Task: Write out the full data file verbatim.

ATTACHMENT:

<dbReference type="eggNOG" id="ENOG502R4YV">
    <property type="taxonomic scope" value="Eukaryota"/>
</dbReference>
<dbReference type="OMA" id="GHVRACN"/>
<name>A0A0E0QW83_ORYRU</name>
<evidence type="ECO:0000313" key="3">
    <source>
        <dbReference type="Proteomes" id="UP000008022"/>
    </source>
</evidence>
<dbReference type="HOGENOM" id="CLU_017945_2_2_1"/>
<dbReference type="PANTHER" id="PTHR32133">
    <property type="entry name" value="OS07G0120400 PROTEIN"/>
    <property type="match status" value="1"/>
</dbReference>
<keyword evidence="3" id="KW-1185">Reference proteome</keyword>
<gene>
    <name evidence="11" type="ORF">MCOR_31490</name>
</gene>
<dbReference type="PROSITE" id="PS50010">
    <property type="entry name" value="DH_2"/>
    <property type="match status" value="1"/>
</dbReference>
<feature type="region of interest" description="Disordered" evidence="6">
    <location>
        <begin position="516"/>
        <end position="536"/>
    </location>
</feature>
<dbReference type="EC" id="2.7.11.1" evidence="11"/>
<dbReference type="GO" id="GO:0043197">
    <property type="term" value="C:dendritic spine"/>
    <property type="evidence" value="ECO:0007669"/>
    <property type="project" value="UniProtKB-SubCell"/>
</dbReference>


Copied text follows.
<dbReference type="eggNOG" id="ENOG502R4YV">
    <property type="taxonomic scope" value="Eukaryota"/>
</dbReference>
<dbReference type="OMA" id="GHVRACN"/>
<name>A0A0E0QW83_ORYRU</name>
<evidence type="ECO:0000313" key="3">
    <source>
        <dbReference type="Proteomes" id="UP000008022"/>
    </source>
</evidence>
<dbReference type="HOGENOM" id="CLU_017945_2_2_1"/>
<dbReference type="PANTHER" id="PTHR32133">
    <property type="entry name" value="OS07G0120400 PROTEIN"/>
    <property type="match status" value="1"/>
</dbReference>
<keyword evidence="3" id="KW-1185">Reference proteome</keyword>
<gene>
    <name evidence="11" type="ORF">MCOR_31490</name>
</gene>
<dbReference type="PROSITE" id="PS50010">
    <property type="entry name" value="DH_2"/>
    <property type="match status" value="1"/>
</dbReference>
<feature type="region of interest" description="Disordered" evidence="6">
    <location>
        <begin position="516"/>
        <end position="536"/>
    </location>
</feature>
<dbReference type="EC" id="2.7.11.1" evidence="11"/>
<dbReference type="GO" id="GO:0043197">
    <property type="term" value="C:dendritic spine"/>
    <property type="evidence" value="ECO:0007669"/>
    <property type="project" value="UniProtKB-SubCell"/>
</dbReference>